- Grouping. The grouping seemed did not seem to follow a consistent pattern (prolong usage may alter this opinion). That is to say, how it allocates proportional sizes when you start moving tiles around does not immediately offer up a sense of consistency as I found myself at times wanting a particular tile to be bigger than the rest.
- Whitespace is amazingly wasted. I’m assuming the main driver for this UI is tablet / slate PC’s so I’m willing to cave a little on this opinion. That being said, if it is to go desktop then the reality around monitor sizes (I know Microsoft has this usage data, I’ve seen it myself) is quite alarmingly large. I mean sure I’m using 27” iMac monitor to view Windows 8 so my whitespace is going to be significantly high, but the thing is Microsoft needs to factor this into their designs (whether it by a pyramid of layout states etc.).
For instance, when you install an application you pretty much have the upper left locked as being the only elements of UI? To me the far right is a huge wasted opportunity as you can still utilise the AppStore upsell here by feeding in one or two apps that are similar to the one you are installing, give the user the opportunity to read reviews of the application and so on. Point is you can still uphold minimalism but do so in a much smarter contextually driven manner.
- Internet Explorer is terrible experience. I found the address bar being down the bottom to be frustrating at times, furthermore it often would get in the way of websites like Facebook who use the “Confirm/Cancel” buttons in the bottom right. I found when that occurred the address bar got in the way and left I playing a game of hide/seek until I could get to the said button(s). I am not sure what the science is behind moving it from a traditional top placement now to a bottom placement. I think they went a little too far on the “re-imagined” in this case.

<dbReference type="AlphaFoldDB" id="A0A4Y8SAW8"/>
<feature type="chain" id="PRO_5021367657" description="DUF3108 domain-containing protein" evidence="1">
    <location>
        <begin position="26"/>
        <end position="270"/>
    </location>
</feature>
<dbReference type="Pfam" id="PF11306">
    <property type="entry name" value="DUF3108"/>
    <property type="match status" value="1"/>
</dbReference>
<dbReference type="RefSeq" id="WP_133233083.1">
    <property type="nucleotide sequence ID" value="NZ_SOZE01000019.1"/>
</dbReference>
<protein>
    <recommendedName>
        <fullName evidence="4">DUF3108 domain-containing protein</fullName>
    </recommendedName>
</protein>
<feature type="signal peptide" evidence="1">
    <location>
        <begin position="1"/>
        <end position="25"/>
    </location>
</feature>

- Movement without touchscreen. Its clear this OS release is primarily optimized for iPad compete, but again if it’s a desktop release then having smarter keyboard control over how you interact with the OS needs optimizing.
For instance, I found myself wanting to use START + LEFT/RIGHT Arrow to pan the screen left and right vs having to use the mouse and a scrollbar down the bottom (hit zone that alone was frustrating – fits law anyone?)
Look, this OS is a consumer release that much is clear and it is also clear that this isn’t a desktop driven focused experience but instead the anti-iPad release. I can see a having legs on tablet devices, and can see the direction they appear to be heading down that path and can get on board with that.
If this however is to reside as being the replacement for our desktop computers accessing Windows etc., then they really need to think beyond the tablet devices here specifically around how not just consumers but workplaces etc. are going to handle this release?
The design was done an ok at reducing clutter and their marketing “content-first” thinking rather comes of still as being somewhat lazy. I think they can still increase more feature density here whilst retaining a minimalist design (web apps etc. do it daily so it is not really a pioneering effort).
I can’t see pre-existing Windows users who aren’t part of the 6million .NET Horde racing out to their local PC dealer to buy Windows 8 and use it, I think the whole operating system has moved a lot of things around, specifically the removal of the Start Bar Icon itself is going to irritate initially.
This Operating system will require a lot of users having to re-learn there way around the operating system and things they have built up over 15+ years of habitual usage has now been removed – that alone is going to send a polarizing shockwave.
I’m keen to see what the next release will look like and how they plan to market this operating system to the world without tablet device as its primary delivery platform. I think that will be the challenge for them in terms of separating the tablet focused way in which computers are to be used from traditional dell driven workplace(s) / at home laptops and pc’s.
Windows 8 is the primary flagship for Microsoft, its got billions of dollars riding on its success and fail so I personally don’t think this company can afford another Windows Vista moment.
I still think Steve Sinofsky has probably cut to much out in order to make the shipping dates when he probably should have pushed the dates back (screw the shareholders) a little more to give this OS more time in the creative oven.
I am however growing to like it more and more, I can see potential in how I could make a buck or two with it (despite the developer SDK story being a hodge podge of PR “how not to succeed” strategies).
Going forward I bleed metro; its really thin blood and made up of two primary colors and the blood cells are grid aligned...
I also came into work today inspired, that rarely happens after using something new from Microsoft! 🙂